LINKING FOODS, BEHAVIOR AND METABOLISM TO PROMOTE A HEALTHY BODY WEIGHT
Location: Obesity and Metabolism Research Unit
Title: Plasma omega 3 polyunsaturated fatty acid status and monounsaturated fatty acids are altered by chronic social stress and predict endocrine responses to acute stress in titi monkeys
| Smilowitz, J - |
| German, J - |
| Jarcho, M - |
| Mendoza, S - |
| Bales, K - |
Submitted to: Prostaglandins Leukotrienes and Essential Fatty Acids
Publication Type: Peer Reviewed Journal
Publication Acceptance Date: December 8, 2010
Publication Date: March 5, 2011
Citation: Laugero, K.D., Smilowitz, J.T., German, J.B., Jarcho, M.R., Mendoza, S.P., Bales, K.L. 2011. Plasma omega 3 polyunsaturated fatty acid status and monounsaturated fatty acids are altered by chronic social stress and predict endocrine responses to acute stress in titi monkeys. Prostaglandins Leukotrienes and Essential Fatty Acids. 84(3-4):71-8.
Interpretive Summary: The causes and treatment of psychiatric and cognitive diseases remain to be poorly understood. Fatty acid dysregulation and deficiency may be linked to the development of these central nervous system (CNS) diseases. CNS diseases ranging from mood disorders to attention deficit and hyperactivity disorder have been shown to be associated with fatty acid deficiencies and with alterations in specific fatty acid metabolites. For example, depression has been associated with increased plasma ratios of arachidonate:eicosapentaenate (AA:EPA) and omega-6:omega-3 fatty acid ratios, and lower EPA and docosahexaenoic acid (DHA) in circulating lipids such as phospholipids and cholesterol esters. Exposure to chronic psychological stress, particularly of social origin, commonly precedes the onset of psychiatric disease and stress is a primary risk factor for the development of these brain diseases. However, some persons are more or less vulnerable to stress and the development of these diseases. Abnormally high or low hormonal (e.g., cortisol) responses to psychological stress have been proposed as a mechanism that leads to diseases of the brain. Previous reports also suggest that these shifts in the hormonal responses to stress may be related to fatty acid metabolism. In this study, we examined in a non-human primate model of chronic social stress whether fatty acid status in circulating lipids could be altered by chronic social stress and if changes in the plasma concentration of fatty acid metabolites would explain differences in the hormonal responses to stress. Our results are consistent with previously reported fatty acid profiles in stress-related CNS diseases. Moreover, our findings are the first to possibly expose specific fatty acid markers of chronic psychological stress and show a possible connection between fatty acid status and response of key metabolic and neurobehavioral hormones, adiponectin and cortisol.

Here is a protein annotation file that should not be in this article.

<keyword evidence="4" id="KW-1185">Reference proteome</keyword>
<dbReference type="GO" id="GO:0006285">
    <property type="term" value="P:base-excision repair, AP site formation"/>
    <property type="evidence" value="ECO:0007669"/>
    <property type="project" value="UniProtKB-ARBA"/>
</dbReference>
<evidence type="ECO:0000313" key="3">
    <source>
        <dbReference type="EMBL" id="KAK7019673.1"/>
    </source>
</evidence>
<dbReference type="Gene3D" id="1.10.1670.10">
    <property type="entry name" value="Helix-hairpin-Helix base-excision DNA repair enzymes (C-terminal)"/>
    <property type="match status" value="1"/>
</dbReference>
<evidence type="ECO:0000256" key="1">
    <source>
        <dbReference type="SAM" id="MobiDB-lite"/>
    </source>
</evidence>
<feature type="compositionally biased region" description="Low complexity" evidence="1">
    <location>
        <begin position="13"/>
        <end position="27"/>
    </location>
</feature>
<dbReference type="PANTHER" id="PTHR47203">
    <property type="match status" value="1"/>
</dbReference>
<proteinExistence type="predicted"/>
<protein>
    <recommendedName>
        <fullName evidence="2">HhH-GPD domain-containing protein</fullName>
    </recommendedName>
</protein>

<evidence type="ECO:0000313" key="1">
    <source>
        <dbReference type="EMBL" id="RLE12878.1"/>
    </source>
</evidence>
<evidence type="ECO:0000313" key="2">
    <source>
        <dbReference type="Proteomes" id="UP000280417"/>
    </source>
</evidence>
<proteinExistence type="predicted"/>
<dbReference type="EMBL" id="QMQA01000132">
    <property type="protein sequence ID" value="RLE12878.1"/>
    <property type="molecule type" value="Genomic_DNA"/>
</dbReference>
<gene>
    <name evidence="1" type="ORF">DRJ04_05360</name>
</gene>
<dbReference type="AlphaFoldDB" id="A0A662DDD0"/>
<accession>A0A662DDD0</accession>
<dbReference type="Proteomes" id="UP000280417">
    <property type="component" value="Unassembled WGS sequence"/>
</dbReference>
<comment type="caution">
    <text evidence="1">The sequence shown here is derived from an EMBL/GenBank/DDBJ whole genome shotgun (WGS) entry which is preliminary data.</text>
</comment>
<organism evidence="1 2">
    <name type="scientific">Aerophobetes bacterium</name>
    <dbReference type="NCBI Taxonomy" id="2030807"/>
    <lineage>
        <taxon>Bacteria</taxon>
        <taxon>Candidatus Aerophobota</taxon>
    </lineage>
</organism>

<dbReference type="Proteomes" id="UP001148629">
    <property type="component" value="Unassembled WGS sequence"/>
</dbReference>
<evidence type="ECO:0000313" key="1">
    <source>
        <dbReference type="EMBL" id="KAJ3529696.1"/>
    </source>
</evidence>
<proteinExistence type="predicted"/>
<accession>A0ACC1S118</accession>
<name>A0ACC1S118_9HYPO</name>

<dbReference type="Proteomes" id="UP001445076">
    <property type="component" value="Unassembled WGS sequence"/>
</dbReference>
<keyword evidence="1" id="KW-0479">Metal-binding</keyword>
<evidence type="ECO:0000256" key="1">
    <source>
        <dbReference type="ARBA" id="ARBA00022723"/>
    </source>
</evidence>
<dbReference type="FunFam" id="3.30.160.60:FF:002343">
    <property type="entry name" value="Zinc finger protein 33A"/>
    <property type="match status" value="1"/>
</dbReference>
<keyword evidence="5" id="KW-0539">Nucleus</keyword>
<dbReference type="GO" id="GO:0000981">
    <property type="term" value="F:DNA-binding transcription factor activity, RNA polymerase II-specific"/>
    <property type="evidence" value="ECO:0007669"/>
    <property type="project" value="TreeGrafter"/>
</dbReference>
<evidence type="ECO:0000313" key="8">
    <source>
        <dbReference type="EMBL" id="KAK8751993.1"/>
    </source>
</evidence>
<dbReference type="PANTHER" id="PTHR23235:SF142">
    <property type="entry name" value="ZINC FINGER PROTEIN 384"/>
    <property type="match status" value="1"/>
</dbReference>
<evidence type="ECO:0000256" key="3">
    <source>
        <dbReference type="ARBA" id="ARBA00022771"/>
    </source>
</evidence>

Disturbances in fatty acid (FA) metabolism may link chronic psychological stress, endocrine responsiveness, and psychopathology. Therefore, lipid metabolome-wide responses and their relationships with endocrine (cortisol; insulin; adiponectin) responsiveness to acute stress (AS) were assessed in a primate model of chronic social stress (CS). Compared to controls (not exposed to CS), CS increased (P=0.05) circulating triacylglycerol (TG) and phosphatidylethanolamine (PE) n-6/n-3 and reduced (P=0.05) cholesterol ester (CE) 16:1n7 and phosphatidylcholine (PC) 18:1n7, suggesting lower omega-3 FA status and stearoyl-CoA desaturase activity, respectively. Cortisol responses to AS positively correlated with TG n-6/n-3 (r=0.93; P=0.007), but only in CS monkeys. The adiponectin response to AS inversely correlated with CE n-6/n3 (r=-0.89; P=0.045) and positively with TG 16:1n7 (r=0.98; P=0.004), only in CS monkeys. Our results are consistent with previously reported FA profiles in stress-related psychopathology and suggest that compositional changes of specific lipid FAs may form new functional markers of chronic psychological stress.